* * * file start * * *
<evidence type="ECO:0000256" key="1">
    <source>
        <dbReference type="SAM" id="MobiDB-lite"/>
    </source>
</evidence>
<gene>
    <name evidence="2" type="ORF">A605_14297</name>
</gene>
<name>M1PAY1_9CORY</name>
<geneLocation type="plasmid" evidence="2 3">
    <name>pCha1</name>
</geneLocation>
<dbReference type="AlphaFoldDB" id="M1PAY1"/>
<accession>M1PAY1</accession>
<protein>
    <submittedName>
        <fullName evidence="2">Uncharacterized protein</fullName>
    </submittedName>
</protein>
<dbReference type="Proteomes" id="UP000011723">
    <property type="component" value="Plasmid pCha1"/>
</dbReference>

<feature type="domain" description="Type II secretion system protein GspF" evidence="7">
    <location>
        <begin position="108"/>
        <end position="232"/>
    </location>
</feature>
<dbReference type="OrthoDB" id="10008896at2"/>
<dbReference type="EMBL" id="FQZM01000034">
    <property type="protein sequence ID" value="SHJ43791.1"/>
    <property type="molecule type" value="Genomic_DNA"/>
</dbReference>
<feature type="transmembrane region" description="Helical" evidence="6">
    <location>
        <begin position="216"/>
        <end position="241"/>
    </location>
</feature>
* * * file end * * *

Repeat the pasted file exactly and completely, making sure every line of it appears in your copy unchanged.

<evidence type="ECO:0000256" key="1">
    <source>
        <dbReference type="SAM" id="MobiDB-lite"/>
    </source>
</evidence>
<gene>
    <name evidence="2" type="ORF">A605_14297</name>
</gene>
<name>M1PAY1_9CORY</name>
<geneLocation type="plasmid" evidence="2 3">
    <name>pCha1</name>
</geneLocation>
<dbReference type="AlphaFoldDB" id="M1PAY1"/>
<accession>M1PAY1</accession>
<protein>
    <submittedName>
        <fullName evidence="2">Uncharacterized protein</fullName>
    </submittedName>
</protein>
<dbReference type="Proteomes" id="UP000011723">
    <property type="component" value="Plasmid pCha1"/>
</dbReference>

<feature type="domain" description="Type II secretion system protein GspF" evidence="7">
    <location>
        <begin position="108"/>
        <end position="232"/>
    </location>
</feature>
<dbReference type="OrthoDB" id="10008896at2"/>
<dbReference type="EMBL" id="FQZM01000034">
    <property type="protein sequence ID" value="SHJ43791.1"/>
    <property type="molecule type" value="Genomic_DNA"/>
</dbReference>
<feature type="transmembrane region" description="Helical" evidence="6">
    <location>
        <begin position="216"/>
        <end position="241"/>
    </location>
</feature>